Luc Tuymans: Birds of a Feather
- Susan Mansfield
- 22 October 2015
Influential contemporary painter shows works inspired by 19th century Henry Raeburn paintings in the Edinburgh University collections.
Provocative Belgian painter Luc Tuymans draws on the Scottish Enlightenment for inspiration in his first solo exhibition in Scotland. Tuymans, whose subjects have included gas chambers, serial killers and contemporary right-wing politicians, has created a series of new works which respond to Enlightenment portraits by Henry Raeburn.
He has asked for several of the portraits, part of an Edinburgh University collection not normally shown to the public, to be hung alongside his own work. Principal curator Pat Fisher said: 'I knew he was a fan of Raeburn, so my first approach was to tell him about our Raeburn collection and offer to arrange a private showing. He was very impressed by the paintings, and by the history of the University, a secular institution based very much on the Enlightenment.'
Tuymans’ paintings of yellow hybrid canaries could be seen as an oblique interrogation of Enlightenment ideas, the natural world being tamed and controlled by mankind’s increasing knowledge. Fisher said: 'They could be argued to be a quite unusual response to Raeburn. I think Tuymans is conscious of rarefied knowledge and systems of power and how these groups flock together.'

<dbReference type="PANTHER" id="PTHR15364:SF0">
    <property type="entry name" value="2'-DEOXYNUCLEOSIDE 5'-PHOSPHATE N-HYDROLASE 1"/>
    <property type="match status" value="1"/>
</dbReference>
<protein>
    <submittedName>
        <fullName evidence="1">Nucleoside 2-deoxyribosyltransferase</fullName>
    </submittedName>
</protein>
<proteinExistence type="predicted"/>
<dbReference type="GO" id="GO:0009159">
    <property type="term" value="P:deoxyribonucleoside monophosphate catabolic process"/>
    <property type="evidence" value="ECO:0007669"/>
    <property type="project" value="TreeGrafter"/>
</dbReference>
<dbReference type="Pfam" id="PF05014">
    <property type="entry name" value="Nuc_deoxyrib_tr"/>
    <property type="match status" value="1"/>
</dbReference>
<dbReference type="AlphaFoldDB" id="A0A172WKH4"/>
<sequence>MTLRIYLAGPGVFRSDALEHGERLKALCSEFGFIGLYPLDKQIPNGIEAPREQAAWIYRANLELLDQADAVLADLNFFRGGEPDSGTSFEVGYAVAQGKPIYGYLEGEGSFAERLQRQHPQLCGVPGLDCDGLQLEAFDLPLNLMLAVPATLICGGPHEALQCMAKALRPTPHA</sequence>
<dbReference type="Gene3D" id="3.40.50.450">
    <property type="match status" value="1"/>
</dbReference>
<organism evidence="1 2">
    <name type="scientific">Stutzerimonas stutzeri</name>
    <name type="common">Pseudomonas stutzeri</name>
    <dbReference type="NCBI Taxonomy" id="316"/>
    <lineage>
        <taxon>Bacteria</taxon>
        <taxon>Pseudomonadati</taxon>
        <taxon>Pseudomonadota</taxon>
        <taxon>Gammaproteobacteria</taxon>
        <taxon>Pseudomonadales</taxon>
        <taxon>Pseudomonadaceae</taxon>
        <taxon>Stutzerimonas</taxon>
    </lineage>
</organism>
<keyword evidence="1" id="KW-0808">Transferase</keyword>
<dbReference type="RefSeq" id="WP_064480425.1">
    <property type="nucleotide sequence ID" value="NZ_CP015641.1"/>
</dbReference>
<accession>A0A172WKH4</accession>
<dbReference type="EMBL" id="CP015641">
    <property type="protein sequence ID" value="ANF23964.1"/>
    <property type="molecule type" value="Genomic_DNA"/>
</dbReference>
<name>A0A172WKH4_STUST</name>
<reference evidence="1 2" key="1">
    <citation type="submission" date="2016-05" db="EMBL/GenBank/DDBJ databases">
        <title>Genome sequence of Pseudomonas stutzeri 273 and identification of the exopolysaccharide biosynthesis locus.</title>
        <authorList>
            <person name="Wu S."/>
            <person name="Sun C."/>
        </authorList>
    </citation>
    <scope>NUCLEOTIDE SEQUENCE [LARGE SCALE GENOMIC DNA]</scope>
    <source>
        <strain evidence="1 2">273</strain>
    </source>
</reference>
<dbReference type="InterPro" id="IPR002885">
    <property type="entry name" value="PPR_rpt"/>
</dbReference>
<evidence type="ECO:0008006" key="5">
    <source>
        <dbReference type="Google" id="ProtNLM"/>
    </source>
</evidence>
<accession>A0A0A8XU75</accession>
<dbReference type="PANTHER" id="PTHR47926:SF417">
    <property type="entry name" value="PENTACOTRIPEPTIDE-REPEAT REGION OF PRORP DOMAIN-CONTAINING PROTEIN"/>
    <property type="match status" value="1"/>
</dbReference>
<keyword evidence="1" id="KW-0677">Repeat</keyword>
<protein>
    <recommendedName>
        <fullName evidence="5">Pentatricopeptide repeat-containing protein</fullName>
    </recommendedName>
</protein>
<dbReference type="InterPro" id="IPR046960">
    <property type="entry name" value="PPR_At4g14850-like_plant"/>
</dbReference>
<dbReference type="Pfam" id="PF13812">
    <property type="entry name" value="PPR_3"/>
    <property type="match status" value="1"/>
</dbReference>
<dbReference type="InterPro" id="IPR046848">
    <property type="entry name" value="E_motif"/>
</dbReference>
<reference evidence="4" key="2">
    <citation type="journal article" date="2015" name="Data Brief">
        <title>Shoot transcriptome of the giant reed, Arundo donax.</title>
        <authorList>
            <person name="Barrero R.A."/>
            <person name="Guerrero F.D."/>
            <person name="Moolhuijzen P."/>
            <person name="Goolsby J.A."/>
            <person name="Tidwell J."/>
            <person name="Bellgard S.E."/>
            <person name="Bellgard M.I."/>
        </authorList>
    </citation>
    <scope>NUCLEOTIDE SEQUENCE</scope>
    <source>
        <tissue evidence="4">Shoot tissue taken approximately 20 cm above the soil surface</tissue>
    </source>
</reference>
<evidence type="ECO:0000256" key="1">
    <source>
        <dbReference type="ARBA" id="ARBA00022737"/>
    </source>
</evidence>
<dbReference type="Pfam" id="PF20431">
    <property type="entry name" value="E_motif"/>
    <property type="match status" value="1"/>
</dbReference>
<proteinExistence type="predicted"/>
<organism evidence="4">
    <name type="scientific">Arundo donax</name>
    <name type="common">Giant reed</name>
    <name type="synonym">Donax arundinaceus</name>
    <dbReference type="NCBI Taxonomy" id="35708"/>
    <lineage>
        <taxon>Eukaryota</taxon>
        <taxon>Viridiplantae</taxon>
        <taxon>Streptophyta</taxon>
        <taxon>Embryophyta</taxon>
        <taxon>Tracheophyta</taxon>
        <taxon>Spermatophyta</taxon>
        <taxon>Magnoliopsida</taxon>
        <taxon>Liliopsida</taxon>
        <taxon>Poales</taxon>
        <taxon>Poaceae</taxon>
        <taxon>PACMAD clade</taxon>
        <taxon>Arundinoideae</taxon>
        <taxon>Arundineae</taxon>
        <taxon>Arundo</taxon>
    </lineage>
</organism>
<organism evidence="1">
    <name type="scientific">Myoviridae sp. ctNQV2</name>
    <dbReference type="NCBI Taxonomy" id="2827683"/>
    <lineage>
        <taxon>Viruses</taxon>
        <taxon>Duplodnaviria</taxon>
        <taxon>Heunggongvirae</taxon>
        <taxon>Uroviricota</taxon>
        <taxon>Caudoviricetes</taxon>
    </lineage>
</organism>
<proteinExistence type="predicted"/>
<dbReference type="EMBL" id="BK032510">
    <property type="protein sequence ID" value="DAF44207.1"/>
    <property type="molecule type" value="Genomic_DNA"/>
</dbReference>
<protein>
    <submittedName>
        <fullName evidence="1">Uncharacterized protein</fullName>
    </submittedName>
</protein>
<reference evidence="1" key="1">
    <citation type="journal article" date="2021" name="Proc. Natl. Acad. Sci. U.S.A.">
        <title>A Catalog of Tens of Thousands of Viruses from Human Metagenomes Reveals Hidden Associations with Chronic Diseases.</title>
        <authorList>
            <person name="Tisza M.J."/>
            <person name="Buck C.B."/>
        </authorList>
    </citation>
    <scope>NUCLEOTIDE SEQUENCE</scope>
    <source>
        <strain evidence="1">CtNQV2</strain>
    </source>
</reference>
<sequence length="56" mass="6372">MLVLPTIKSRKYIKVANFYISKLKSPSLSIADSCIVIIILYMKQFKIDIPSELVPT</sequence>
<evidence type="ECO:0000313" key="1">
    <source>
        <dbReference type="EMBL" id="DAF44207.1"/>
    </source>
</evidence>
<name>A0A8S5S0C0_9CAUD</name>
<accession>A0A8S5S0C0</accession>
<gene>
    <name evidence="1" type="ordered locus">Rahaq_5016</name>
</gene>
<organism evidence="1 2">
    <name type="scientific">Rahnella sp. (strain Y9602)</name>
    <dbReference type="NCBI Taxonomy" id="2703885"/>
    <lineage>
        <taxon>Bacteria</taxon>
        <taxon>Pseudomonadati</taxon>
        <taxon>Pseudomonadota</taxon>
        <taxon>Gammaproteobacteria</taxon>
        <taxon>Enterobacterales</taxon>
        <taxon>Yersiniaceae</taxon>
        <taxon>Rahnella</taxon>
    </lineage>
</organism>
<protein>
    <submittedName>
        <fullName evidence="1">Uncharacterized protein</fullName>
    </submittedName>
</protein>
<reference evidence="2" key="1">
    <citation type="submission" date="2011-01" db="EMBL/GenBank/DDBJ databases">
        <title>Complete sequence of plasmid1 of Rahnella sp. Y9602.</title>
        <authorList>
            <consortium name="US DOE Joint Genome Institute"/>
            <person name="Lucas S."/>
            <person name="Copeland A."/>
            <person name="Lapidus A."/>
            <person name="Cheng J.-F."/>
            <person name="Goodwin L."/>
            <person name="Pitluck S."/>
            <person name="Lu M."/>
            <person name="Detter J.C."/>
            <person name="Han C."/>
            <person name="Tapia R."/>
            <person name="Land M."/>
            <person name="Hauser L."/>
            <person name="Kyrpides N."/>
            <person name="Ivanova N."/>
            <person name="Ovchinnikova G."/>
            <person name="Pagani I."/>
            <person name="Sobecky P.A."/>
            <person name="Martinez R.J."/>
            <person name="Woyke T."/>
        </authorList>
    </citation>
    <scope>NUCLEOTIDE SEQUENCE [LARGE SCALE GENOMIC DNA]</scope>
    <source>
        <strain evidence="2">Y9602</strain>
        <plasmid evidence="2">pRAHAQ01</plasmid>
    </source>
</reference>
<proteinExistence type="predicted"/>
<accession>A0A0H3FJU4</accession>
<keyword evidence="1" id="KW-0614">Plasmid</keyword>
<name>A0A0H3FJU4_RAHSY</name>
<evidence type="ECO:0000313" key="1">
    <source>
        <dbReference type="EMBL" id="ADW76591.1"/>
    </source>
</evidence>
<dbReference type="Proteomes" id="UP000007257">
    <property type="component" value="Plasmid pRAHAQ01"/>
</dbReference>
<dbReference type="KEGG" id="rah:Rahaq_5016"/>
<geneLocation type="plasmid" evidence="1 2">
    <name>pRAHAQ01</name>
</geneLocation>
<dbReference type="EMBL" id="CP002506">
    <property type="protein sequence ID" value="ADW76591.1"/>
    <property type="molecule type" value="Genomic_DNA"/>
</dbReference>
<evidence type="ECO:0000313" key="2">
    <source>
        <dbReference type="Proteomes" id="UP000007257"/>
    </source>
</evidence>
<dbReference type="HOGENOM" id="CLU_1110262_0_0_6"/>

Silkscreen prints suggesting ghostly crowd scenes will be hung alongside the Raeburn portraits. 'All Tuymans’ work is subject to interpretation,' Fisher says. 'It’s not about reducing it to a literal interpretation, but he is interested in the concept of humanism in the Enlightenment, and fact that that was going on at the same time as the Highland Clearances.'
Tuymans is one of a number of contemporary painters credited with reinvigorating the art form in the 1990s, and continues to be highly influential today. His work interrogates the power of images, from the shocking to the mundane. Fisher says: 'We see a shockingly large number of images every day from the minute we open our eyes, real and mediated, but we also edit them, and I think this is what Tuymans is doing.'
Talbot Rice Gallery, Sat 31 Oct–Sat 19 Dec.